Friday, November 13, 2015

Fear is a choice



"Fear is not real.  It is a product of thoughts you create. Do not misunderstand me.  Danger is very real.  But fear is a choice." (Will Smith -as Cypher Raige -After Earth)


My first post in August at the beginning of my bike riding journey talked about my fears. Other posts I have created since then have reiterated those fears and identified new ones. It seems as though a new fear has cropped up for me time and again.  I remember being a kid and being seemingly unafraid of anything.  As I grew up, fears started to creep in.

With fear comes obstacles.  If I am afraid of doing or experiencing it, I don't try.  I freeze in place.


Colonel Chris Hadfield has a phenomenal Ted Talk about fear.  He was an astronaut that flew space shuttle missions to the the International Space Station.   He talked about facing, and overcoming, your fears.  Experiencing them, sometimes over and over again, to get past the fear.  His example, initially, was about spiders and spider webs.  It boiled down to setting yourself up to experience going through as many spider webs as possible until they were no longer a 'thing' for you.  (The rest of his talk is truly amazing - you should check it out).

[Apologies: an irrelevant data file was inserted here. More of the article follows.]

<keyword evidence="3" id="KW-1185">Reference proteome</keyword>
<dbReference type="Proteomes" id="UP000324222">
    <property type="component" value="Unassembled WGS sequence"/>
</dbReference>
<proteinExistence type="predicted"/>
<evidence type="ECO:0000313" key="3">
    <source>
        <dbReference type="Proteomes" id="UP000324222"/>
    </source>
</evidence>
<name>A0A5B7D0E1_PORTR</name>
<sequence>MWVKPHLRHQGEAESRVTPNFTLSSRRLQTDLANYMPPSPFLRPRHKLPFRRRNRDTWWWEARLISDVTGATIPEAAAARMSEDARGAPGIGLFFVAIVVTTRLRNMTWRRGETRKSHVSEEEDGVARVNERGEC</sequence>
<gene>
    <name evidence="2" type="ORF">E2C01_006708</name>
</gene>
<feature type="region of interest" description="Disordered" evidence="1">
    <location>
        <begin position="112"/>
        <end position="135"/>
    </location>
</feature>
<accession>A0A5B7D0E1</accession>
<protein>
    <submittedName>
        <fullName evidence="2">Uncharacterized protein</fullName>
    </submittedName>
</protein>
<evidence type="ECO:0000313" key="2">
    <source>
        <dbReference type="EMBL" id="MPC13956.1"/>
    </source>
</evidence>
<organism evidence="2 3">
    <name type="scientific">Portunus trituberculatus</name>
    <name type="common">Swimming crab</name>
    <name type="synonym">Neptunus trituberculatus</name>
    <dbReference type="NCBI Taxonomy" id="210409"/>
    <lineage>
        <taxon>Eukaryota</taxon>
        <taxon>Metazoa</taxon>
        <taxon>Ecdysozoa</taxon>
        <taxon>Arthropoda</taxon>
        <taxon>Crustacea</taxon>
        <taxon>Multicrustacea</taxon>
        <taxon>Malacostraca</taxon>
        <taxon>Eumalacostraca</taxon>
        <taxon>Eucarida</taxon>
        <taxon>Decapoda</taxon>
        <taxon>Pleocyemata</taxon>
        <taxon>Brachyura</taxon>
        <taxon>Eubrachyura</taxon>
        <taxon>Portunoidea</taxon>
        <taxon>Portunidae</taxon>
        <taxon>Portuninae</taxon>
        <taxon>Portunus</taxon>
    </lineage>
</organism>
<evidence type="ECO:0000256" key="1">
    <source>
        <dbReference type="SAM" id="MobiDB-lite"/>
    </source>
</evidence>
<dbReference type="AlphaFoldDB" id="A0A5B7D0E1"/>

That made sense to me.  I thought about it over and over that day.  Apparently it made a really big impression on me.  I had dreams about spider webs all night that night.

His point was to experience the thing you fear (the danger you perceive) so many times that your response is fine tuned.  When you encounter that danger, you can choose how to respond because your experience has taught you what to do to make it through.

Without realizing it, I have been accomplishing this on my rides.  I used to be afraid of going downhill.  I needed to control the speed.  Not having that control made me afraid that I *might* hit something and wreck because I was going too fast.